Opposition Leader’s Escape From Venezuela Is a Headache for Colombian Government.

The arrival of Venezuelan opposition leader Juan Guaidó in Bogotá on Monday is undermining the Colombian government’s efforts to unblock the political stalemate in its neighbor, according to officials in both countries. 
Guaidó has called for a protest in Bogotá’s main plaza on Tuesday, to demand that Venezuelans overseas be allowed to participate in upcoming elections, just as Colombian President Gustavo Petro is kicking off a summit of international leaders two blocks away. 
“For the Petro administration it’s a liability to have Guaidó in its territory,” said Geoff Ramsey, a senior fellow at the Atlantic Council. “It complicates Bogotá’s strategy of trying to advance a democratic solution to the crisis in Venezuela while maintaining diplomatic relations” with the government of President Nicolás Maduro. 
Guaidó, an enemy of Maduro, won’t be invited to the summit, according to Colombia’s Foreign Affairs Minister Alvaro Leyva. Petro is not even expected to publicly welcome him to the country, according to officials from both countries, who asked not to be named talking about internal policy. 
Petro had been aware of Guaidó’s plans to flee to Colombia since about two weeks ago, the people said. 
Political Prisoners 
In a meeting on Saturday, Petro told members of Venezuela’s opposition that he hoped his summit could secure the release of political prisoners and set possible dates for presidential elections next year, the people said. 
Maduro’s government wants an easing of US sanctions in exchange, including the US Treasury allowing some foreign oil companies that still have a presence in Venezuela to resume oil production there. Petro, who also maintains cordial relations with US President Joe Biden, has become an unofficial conduit between Caracas and Washington.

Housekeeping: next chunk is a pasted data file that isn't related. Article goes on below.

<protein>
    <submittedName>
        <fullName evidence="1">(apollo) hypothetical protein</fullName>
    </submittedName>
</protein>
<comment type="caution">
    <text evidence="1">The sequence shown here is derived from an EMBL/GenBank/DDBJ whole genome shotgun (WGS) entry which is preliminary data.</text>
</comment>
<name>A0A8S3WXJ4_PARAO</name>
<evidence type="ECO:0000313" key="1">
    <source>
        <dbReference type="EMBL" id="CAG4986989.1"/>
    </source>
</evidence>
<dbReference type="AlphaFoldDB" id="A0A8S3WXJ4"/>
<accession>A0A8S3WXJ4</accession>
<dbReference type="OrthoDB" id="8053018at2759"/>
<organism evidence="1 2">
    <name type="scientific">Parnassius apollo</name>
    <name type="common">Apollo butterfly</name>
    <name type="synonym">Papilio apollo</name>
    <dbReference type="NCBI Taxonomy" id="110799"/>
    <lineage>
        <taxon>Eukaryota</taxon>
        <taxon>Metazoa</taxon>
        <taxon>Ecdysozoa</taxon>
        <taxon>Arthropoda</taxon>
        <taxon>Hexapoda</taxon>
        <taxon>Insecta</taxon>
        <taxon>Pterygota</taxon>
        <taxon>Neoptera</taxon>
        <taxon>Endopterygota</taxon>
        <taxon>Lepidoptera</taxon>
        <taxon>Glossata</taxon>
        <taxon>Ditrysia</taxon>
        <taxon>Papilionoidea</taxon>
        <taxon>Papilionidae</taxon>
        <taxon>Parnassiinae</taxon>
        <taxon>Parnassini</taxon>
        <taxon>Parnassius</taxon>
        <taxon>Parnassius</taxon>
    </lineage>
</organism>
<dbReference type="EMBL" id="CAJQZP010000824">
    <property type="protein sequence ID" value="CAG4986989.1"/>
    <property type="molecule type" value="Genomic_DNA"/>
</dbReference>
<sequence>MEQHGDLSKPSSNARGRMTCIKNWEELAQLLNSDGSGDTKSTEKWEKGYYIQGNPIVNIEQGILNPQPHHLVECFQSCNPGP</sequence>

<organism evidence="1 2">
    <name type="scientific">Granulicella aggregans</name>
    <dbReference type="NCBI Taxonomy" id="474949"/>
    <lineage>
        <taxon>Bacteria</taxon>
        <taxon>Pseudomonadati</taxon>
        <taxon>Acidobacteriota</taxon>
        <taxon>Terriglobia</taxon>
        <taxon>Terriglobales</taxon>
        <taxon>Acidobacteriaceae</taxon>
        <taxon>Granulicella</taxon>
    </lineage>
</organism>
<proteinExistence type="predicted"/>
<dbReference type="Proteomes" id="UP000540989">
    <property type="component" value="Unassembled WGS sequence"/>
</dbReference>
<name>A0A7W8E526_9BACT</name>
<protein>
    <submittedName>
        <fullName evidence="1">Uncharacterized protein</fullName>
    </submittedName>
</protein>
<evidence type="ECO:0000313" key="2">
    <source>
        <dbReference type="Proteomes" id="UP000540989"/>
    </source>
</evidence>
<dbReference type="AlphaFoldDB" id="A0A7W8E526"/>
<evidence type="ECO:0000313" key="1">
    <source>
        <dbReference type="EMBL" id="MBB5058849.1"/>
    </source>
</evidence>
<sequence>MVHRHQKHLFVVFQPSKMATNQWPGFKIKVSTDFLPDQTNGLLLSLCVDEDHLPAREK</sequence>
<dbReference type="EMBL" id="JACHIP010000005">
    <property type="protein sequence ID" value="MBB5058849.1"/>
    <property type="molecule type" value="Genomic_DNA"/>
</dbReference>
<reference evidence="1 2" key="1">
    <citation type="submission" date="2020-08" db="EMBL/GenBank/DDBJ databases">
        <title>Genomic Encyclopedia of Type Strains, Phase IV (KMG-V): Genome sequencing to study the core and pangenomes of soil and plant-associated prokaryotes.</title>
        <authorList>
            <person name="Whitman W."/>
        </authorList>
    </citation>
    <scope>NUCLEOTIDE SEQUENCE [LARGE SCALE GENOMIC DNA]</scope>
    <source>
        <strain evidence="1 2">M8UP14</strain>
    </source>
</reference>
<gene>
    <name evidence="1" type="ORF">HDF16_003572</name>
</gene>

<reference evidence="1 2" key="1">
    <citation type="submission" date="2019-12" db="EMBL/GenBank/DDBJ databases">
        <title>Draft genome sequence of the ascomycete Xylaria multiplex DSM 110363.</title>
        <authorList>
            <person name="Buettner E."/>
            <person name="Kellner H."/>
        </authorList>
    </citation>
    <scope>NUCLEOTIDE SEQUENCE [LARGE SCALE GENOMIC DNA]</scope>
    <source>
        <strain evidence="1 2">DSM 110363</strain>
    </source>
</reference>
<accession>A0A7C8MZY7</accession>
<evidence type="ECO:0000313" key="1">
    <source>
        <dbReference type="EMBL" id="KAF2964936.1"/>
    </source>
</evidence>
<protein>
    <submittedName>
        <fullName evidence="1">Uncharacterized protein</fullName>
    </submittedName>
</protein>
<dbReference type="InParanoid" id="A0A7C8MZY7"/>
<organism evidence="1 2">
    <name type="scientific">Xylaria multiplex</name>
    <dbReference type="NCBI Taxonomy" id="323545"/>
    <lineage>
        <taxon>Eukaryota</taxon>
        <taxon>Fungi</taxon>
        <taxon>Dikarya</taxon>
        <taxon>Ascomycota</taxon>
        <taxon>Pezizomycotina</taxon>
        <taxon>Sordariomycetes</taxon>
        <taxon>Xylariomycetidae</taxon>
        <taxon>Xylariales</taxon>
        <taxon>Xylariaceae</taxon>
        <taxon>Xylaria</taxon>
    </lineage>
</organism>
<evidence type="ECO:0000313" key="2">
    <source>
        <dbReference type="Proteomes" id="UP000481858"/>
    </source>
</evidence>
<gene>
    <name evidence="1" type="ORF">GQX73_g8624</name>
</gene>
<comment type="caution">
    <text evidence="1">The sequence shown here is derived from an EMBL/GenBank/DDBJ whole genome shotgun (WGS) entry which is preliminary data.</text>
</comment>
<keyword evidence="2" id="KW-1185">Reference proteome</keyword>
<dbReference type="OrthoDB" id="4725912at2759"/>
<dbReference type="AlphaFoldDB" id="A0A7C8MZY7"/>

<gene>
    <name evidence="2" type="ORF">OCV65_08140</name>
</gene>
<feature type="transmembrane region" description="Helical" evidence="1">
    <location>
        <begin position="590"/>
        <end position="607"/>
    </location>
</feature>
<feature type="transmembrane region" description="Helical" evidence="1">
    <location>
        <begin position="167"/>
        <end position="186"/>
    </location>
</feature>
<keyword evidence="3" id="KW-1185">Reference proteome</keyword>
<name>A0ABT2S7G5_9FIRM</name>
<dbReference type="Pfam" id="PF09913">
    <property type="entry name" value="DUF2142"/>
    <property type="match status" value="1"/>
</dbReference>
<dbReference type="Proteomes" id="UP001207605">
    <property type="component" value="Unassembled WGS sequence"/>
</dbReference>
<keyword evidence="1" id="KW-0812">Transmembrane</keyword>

Guaidó’s decision to leave Venezuela means he may abandon his bid to participate in the opposition’s primaries later this year, likely throwing his support behind another candidate.
Since taking office last year, Petro has become a key ally of Maduro’s, meeting with him four times and reestablishing diplomatic ties between the two countries. 
Although Petro has pledged to guarantee asylum to Venezuelans, Guaidó is considering a swift move to a third country, possibly the US, for fear that he might be extradited, according to people with direct knowledge of the matter. 
“He came into Colombia in an inappropriate manner, and in Colombia we comply with the law,” Leyva told reporters on Monday. 
A spokesperson for Guaidó, and the US Department of State, declined to comment. 
Guaidó was banned from leaving the country by Venezuela’s Supreme Court in 2019, shortly after he was recognized as the nation’s legitimate ruler by the US and dozens of its allies. 
While he has flouted the ban several times in the past, it’s the first time he’s left the country since he voted out as the head of the opposition’s national assembly this year.
“Guaidó no longer has the massive support he received in 2019 and I think he is looking for opportunities to have impact in the international community,” Ramsey said. 

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